Nea Philadelphia Park falls victim to official neglect and half-baked schemes

The signs of neglect and vandalism that one encounters while exploring the Nea Philadelphia Park in northern Athens is depressing, to say the least. The park appears to have been turned into a dump used by Nea Philadelphia and Nea Halkidona, once separate municipalities that have now been merged into one as part of a streamlining program for local authorities.

The former zoo, meanwhile, has been used to house dozens of stray cats and dogs since the cleanup prior to the 2004 Olympics. The snack bar and restaurant area is boarded up, few children dare to venture into the playground, and the artificial lake, once the park?s crowning glory, is a cesspool long bereft of fish and ducks.

Even sadder is the sight of derelict projects initiated by a series of ambitious mayors, such as 13 sad-looking wooden gazebos, two of which are now burnt-out shells, and the open-air theater that once hosted plays in the summer and has now crumbled into rubble.

?Every mayor who has passed through Nea Philadelphia has seen the park as a dead end that could not generate any revenues,? said a member of a local environmental group, who preferred to remain anonymous. When plans were made, he said, they tended to be of an outlandish nature, such as installing an elevated railway system and subterranean fish farms.

The Nea Philadelphia Park is actually a woodland area. It is some 47 square hectares and belongs to the forestry department of the Attica Regional Authority, which has ceded its use to the municipality. While the park is within the municipality?s building zone, it is listed as a woodland area and therefore any construction activity that includes felling trees needs to be approved and specially licensed.

?When the snack bar and restaurant were built, we ended up filing a claim with the Council of State [the country?s highest administrative court], which ruled that the unlicensed extension of the original restaurant would have to be torn down,? explained the source.

Something similar happened with a church that is located on the premises of the park. ?It started out as a small chapel, grew into a proper church and ended up with a paved courtyard to host wedding receptions, for which trees were cut down,? said the activist.

Opinions in the local community vary regarding what should be done with the ugly and illegal constructions that dot the park. The environmental group believes that they should be knocked down and the owners fined, so as to set an example. Others suggest a more compromising approach, saying that in future the structures could be legalized and put to use.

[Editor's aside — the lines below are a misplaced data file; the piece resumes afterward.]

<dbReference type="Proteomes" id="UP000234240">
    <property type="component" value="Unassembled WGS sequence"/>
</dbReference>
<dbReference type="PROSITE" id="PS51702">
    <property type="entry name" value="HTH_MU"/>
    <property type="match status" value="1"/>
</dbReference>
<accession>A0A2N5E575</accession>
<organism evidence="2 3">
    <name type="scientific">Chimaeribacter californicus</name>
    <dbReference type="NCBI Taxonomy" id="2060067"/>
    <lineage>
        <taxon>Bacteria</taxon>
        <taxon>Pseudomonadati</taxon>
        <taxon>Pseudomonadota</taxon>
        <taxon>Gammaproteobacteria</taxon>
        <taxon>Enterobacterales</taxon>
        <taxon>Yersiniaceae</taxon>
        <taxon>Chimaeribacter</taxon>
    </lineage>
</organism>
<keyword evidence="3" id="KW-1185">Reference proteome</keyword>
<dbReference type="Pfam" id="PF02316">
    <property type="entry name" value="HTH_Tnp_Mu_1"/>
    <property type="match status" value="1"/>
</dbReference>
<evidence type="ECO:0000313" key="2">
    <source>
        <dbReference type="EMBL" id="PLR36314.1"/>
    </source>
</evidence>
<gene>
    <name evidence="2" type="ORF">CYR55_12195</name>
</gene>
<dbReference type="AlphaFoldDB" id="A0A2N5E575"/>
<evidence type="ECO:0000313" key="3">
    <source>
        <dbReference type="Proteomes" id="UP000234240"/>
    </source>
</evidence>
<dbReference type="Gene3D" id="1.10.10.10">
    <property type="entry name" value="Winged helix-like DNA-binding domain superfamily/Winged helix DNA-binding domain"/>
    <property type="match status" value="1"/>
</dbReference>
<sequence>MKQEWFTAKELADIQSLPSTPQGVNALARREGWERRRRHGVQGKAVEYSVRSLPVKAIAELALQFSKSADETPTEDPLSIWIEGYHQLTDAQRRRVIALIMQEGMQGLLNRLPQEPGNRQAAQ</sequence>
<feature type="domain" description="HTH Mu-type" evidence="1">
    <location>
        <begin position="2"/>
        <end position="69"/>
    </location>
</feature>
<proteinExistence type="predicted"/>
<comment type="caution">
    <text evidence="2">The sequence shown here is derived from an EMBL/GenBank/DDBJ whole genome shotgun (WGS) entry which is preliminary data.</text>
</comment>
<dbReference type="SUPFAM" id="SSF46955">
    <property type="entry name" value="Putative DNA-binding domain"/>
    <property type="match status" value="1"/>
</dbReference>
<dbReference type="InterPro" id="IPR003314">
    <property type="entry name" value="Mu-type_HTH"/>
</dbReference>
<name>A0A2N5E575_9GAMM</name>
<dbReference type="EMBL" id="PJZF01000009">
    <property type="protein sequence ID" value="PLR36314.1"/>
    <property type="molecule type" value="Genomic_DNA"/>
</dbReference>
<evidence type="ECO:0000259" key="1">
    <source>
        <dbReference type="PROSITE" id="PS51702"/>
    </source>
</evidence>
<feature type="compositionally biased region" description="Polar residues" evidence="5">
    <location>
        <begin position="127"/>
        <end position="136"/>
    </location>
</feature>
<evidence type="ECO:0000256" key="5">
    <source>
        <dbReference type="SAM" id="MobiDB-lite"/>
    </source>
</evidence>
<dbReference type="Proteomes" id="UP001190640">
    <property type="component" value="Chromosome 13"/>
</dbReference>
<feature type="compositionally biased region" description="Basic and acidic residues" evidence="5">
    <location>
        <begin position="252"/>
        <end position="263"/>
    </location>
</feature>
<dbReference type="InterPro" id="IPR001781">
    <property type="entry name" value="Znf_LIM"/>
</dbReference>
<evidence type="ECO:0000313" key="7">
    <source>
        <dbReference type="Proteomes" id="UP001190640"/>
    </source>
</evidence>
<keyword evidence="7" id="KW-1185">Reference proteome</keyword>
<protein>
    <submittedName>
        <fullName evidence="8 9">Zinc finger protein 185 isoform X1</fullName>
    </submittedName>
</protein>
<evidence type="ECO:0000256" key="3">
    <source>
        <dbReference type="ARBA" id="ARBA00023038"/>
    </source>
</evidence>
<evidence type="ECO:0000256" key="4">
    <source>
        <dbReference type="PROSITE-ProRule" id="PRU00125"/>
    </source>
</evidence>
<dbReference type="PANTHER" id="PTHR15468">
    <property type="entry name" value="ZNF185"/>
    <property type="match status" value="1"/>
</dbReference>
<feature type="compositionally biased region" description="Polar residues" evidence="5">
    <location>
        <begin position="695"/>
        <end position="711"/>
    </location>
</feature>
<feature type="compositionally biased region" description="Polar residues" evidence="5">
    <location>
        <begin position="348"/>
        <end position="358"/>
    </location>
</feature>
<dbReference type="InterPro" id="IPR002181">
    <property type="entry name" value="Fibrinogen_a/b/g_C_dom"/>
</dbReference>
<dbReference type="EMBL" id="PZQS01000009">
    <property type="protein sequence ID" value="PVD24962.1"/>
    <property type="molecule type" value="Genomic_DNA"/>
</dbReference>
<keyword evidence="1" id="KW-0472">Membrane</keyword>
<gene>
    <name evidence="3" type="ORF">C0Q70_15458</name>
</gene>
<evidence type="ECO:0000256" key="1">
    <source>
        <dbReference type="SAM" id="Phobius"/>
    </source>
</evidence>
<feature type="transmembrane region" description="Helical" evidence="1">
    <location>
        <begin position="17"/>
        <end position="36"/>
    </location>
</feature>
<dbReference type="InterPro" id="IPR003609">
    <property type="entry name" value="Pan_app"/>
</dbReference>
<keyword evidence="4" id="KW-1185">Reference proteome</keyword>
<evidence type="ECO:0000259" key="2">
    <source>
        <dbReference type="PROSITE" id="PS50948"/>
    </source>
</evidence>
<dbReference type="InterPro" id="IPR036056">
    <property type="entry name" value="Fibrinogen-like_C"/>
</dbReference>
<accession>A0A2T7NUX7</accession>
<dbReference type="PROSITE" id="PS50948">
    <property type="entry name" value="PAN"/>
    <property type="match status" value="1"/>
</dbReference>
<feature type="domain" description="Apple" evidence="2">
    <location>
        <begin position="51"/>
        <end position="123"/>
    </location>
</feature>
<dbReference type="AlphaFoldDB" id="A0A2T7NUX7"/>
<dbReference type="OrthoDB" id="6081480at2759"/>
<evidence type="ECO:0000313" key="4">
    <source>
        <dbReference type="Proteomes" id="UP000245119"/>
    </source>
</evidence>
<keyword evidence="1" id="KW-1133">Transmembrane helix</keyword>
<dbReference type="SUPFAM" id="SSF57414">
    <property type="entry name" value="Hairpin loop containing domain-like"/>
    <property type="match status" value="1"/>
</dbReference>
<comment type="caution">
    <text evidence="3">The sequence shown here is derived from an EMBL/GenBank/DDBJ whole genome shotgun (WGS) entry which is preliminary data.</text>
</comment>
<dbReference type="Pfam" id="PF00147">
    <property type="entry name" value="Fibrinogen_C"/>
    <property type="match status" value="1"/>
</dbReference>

The deputy mayor in charge of green spaces, Fotis Nikolopoulos, is of the latter school of thought, saying that the municipality is looking for a legal argument to get the restaurant, which was once very popular and lucrative, back into operation.

Likewise, another eatery, called Tsipouradiko, was opened in a building next to the park?s open-air movie theater which once housed a youth center. Local authorities are now proposing that the space be used to house the municipal day center for the elderly, which is currently in a rented space that costs the municipality 6,000 euros a month, according to Haris Tombouloglou, who represents the main opposition SYRIZA party on the municipal council. Tombouloglou also expressed concern about the poor security in the park, saying that an absence of guards has attracted unsavory sorts at night.

What hurts the locals most, however, is the sorry state of the park?s lake, which, according to Nikolopoulos, fell victim to political wrangling.

?A budget for the cleanup of the lake was never voted through by the opposition as it should have been in spring. This is a process that should have been completed by May, which is the start of the fire season, as the lake is used as a resource for firefighting and irrigating the park,? the deputy mayor said.

The environmental group, meanwhile, is more concerned by the fact that the lake has become a breeding ground for mosquitos, while also warning that an electricity substation located in the park to provide power to filter and light the lake is a major fire hazard.

At the end of the day, it seems that the park?s biggest problem is the slipshod policies of authorities in the past and a complete lack of foresight on the part of the authorities today.

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